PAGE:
Prevalence of overweight increasing in young children from low-income families

December 06, 2004

CHICAGO - The prevalence of overweight increased from 1989 to 2000 in children aged two to four years from low-income families, according to an article in the December issue of The Archives of Pediatrics & Adolescent Medicine, one of the JAMA/Archives journals.

According to background information in the article, children who are overweight are at risk for diabetes, gall stones, sleep apnea, and high blood pressure. As adults, they are also at an increased risk for coronary heart disease and atherosclerosis (hardening of the arteries), compared with those not overweight as adolescents.

Bettylou Sherry, Ph.D., R.D., from the National Center for Chronic Disease Prevention and Health Promotion, CDC, Atlanta, and colleagues examined the change in the prevalence of overweight and underweight in children ages two to four years from low income families participating in federally funded programs. The researchers used state-specific data for participants in the PedNSS program in 1989, 1994, and 2000. They defined overweight as a body mass index (BMI) for age in the 95th percentile or higher, and underweight as BMI for age in less than the fifth percentile, following CDC growth charts.

The overall trend in the study showed an increased prevalence of overweight in all sex, age, and race/ethnicity groups between 1989 and 2000. Of the 30 states included in the study, 28 had an overweight prevalence of more than 10 percent, compared to 11 states in 1989. Also in 2000, three states had overweight prevalences of more than 15 to 20 percent, while two had prevalences of more than twenty percent. During the study period, underweight decreased, with nine states in 1989 and 23 states in 2000 reporting a prevalence of five percent or less. The researchers did not find a geographic concentration in overweight prevalence.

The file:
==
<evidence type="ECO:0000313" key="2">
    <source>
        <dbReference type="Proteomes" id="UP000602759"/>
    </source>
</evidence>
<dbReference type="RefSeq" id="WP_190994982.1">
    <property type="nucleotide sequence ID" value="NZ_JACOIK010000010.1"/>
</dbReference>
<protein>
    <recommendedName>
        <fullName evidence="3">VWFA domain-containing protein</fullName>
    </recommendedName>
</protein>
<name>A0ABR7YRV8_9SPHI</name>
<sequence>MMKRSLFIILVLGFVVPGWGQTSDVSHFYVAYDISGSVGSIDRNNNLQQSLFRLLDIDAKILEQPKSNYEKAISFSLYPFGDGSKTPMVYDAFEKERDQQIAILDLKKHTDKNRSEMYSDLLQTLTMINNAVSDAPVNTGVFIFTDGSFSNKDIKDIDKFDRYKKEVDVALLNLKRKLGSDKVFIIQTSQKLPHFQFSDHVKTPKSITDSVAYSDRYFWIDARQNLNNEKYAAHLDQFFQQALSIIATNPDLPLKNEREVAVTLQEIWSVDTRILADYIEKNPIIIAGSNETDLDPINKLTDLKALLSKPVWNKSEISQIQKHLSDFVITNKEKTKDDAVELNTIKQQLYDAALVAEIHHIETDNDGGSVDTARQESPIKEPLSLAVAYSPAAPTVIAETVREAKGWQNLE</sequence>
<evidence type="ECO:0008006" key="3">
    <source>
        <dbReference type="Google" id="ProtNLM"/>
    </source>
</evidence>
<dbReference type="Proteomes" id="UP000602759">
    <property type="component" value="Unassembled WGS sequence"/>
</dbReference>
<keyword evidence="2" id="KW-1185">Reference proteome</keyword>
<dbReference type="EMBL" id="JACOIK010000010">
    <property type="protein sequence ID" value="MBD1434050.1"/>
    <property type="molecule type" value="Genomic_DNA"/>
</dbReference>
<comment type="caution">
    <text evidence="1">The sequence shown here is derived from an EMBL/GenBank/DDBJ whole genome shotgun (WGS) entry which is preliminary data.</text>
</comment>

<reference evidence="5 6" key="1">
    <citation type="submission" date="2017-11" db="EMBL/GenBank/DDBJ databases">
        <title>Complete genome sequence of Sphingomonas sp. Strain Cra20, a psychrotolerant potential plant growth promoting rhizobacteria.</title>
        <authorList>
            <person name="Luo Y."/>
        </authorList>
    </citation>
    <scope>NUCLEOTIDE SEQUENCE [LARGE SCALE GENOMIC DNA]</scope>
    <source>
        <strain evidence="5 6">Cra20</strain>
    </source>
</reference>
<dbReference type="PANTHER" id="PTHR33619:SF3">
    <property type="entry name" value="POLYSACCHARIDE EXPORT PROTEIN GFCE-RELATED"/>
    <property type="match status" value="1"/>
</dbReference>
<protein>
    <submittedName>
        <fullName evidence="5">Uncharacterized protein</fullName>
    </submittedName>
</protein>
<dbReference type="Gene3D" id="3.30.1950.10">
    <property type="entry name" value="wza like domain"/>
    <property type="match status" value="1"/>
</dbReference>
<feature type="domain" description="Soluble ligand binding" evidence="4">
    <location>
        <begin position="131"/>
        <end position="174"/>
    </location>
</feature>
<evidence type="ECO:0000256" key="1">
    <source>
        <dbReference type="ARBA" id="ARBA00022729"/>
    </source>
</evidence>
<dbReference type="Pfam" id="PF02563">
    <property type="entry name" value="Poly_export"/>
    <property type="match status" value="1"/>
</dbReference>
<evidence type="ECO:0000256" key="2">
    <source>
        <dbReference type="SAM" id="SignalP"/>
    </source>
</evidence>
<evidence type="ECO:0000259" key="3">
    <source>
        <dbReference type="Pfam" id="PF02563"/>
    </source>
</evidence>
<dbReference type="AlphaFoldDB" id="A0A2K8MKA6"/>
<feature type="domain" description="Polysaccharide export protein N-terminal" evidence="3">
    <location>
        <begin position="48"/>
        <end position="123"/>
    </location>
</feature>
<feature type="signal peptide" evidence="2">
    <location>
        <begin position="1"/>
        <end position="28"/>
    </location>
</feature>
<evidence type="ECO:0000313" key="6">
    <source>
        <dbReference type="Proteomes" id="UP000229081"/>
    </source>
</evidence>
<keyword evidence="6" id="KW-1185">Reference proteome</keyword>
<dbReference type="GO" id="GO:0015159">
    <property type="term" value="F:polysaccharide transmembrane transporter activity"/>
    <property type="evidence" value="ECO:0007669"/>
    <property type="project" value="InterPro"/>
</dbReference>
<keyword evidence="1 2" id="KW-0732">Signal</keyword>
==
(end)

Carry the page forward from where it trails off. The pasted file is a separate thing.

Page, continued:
"In addition, national data representative of the U.S. population also showed increases in overweight prevalence over time, indicating that overweight is a national problem, not a problem exclusively associated with publicly funded programs or low income," write the researchers.

"Overweight is increasing and underweight is decreasing in our study population. We need to expand prevention and intervention efforts to reverse the rising trend of overweight in the United States," the authors write.
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(Arch Pediatr Adolesc Med. 2004; 158:1116-1124. Available post-embargo at archpediatrics.com)

To contact Bettylou Sherry, Ph.D., R.D., call Tim Hensley at 770-488-5820.

For more information, contact JAMA/Archives Media Relations at 312-464-JAMA (5262) or e-mail mediarelations@jama-archives.org.

The JAMA Network Journals

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